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Purcell-Gates
Victoria Purcell-Gates

Childhood literacy expert to speak at UTSA

By Tanya Hulbert
Student Writer, College of Liberal and Fine Arts

(Feb. 15, 2008)--Early childhood literacy expert Victoria Purcell-Gates will speak on the reasons for illiteracy at 5:30 p.m., Monday, Feb. 18 in the University Center Retama Auditorium (2.02.02) on the 1604 Campus. Sponsored by the Reading and Literacy Education program of the Department of Interdisciplinary Learning and Teaching in the UTSA College of Education and Human Development, the lecture is free and open to the public.

Purcell-Gates' research focuses on how communities value and practice literacy in all aspects of students' lives including representations in books, attitudes and beliefs. She maintains that it is crucial to design early literacy instruction that builds on the linguistic, cognitive, cultural and social models for reading and writing that children acquire in their communities.

According to Purcell-Gates, if curricula do not relate to students' lives outside of school, "their education slides right off of them." "The more relevant you make literacy instruction to their lives, the more development you see," she said.

Purcell-Gates holds the Canada Research Chair in Early Childhood Literacy in the Department of Language and Literacy at University of British Columbia, Vancouver. She earned a Ph.D. at the University of California, Berkeley. She was a faculty member at Harvard University and is former president of the National Reading Conference.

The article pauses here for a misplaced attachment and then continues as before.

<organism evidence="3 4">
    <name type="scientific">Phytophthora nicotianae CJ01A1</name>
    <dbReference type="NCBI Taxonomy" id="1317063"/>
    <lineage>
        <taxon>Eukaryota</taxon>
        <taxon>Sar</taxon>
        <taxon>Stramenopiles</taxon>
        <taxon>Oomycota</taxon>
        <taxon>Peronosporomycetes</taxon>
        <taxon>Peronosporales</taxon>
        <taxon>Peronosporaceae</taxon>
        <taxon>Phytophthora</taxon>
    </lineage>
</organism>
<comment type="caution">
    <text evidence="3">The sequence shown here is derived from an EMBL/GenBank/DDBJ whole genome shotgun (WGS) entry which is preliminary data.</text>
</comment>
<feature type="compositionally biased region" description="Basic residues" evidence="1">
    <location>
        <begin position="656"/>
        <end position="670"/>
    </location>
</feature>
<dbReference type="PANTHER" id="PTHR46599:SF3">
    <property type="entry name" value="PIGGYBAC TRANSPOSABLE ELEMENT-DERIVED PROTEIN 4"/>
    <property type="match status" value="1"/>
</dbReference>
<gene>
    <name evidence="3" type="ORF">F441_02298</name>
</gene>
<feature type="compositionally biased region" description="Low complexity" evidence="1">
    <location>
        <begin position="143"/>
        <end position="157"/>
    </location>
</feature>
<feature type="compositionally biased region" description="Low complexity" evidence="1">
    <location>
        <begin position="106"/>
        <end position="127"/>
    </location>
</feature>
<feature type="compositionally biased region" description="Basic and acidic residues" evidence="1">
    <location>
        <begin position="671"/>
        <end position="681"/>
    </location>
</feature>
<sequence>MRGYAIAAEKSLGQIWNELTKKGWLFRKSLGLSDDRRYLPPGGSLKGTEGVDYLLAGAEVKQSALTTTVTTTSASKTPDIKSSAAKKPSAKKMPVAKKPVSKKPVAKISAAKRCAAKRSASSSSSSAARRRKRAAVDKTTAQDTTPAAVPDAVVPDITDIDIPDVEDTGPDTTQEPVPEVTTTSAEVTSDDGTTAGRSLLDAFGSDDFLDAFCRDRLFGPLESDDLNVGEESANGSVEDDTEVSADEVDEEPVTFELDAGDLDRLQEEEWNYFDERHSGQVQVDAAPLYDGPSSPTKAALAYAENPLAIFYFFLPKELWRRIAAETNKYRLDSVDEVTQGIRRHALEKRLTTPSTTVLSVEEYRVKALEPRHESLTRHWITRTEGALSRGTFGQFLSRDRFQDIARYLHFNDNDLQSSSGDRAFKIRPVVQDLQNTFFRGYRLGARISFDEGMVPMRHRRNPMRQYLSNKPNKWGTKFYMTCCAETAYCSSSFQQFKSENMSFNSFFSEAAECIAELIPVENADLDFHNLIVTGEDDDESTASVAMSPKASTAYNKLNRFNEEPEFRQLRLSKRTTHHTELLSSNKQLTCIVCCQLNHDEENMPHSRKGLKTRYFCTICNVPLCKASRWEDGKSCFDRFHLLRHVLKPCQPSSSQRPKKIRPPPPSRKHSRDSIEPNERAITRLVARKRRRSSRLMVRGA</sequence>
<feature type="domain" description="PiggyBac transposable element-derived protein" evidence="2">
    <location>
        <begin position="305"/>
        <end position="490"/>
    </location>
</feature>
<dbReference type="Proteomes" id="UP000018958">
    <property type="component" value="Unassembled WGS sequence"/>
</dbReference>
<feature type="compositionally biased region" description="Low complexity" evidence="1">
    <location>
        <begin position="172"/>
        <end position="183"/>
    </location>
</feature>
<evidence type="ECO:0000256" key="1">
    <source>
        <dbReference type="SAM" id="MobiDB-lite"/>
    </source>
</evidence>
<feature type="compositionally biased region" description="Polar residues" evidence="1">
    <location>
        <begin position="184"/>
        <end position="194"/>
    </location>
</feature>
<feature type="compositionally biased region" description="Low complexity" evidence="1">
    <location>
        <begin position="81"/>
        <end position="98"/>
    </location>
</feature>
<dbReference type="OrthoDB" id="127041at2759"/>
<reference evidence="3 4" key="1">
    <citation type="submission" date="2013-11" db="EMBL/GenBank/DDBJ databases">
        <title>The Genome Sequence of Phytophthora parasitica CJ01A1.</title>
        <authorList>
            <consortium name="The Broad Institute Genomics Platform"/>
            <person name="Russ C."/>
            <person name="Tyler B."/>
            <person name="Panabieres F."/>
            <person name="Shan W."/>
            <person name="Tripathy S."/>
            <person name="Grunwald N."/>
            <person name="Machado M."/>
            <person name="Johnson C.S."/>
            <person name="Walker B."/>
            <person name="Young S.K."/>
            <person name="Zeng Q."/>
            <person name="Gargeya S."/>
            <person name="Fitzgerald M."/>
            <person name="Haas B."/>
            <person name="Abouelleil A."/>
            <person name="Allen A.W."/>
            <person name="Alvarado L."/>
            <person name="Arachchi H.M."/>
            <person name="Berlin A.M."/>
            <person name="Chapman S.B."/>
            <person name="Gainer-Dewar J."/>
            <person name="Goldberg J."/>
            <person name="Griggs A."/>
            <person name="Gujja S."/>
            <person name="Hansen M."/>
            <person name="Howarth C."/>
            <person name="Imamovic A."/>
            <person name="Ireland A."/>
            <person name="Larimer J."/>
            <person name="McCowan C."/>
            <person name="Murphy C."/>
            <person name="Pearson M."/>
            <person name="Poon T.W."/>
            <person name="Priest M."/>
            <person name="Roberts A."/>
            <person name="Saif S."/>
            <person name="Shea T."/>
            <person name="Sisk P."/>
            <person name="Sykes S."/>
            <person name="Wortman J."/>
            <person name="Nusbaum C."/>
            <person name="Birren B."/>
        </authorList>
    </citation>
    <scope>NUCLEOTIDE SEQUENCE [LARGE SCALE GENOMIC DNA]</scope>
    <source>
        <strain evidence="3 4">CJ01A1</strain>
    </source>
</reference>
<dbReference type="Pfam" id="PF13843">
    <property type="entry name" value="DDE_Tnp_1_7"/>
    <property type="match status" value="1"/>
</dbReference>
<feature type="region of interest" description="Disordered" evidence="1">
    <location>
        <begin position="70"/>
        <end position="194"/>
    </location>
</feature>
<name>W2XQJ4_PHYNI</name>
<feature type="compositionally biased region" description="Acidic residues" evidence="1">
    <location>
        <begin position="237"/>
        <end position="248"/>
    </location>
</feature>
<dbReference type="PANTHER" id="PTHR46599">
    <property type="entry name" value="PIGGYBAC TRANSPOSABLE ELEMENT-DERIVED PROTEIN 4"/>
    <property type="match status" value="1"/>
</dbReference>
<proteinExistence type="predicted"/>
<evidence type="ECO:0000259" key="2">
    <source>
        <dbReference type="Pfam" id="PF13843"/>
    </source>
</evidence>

Her honors include the Reading Hall of Fame, Oscar Causey Award from the National Reading Conference for Outstanding Contributions to Literacy Research 2004 and the Academy of Sciences/Institute of Medicine Committee on Health Literacy 2002-2003.

Purcell-Gates has published five books including "Cultural Practices of Literacy: Case Studies of Language, Literacy, Social Practice, and Power," "Print Literacy Development: Uniting the Cognitive and Social Practice Theories" and "Other People's Words: The Cycle of Low Literacy."

For more information, contact Rosalind Horowitz, UTSA professor of interdisciplinary learning and teaching, at (210) 458-2672.

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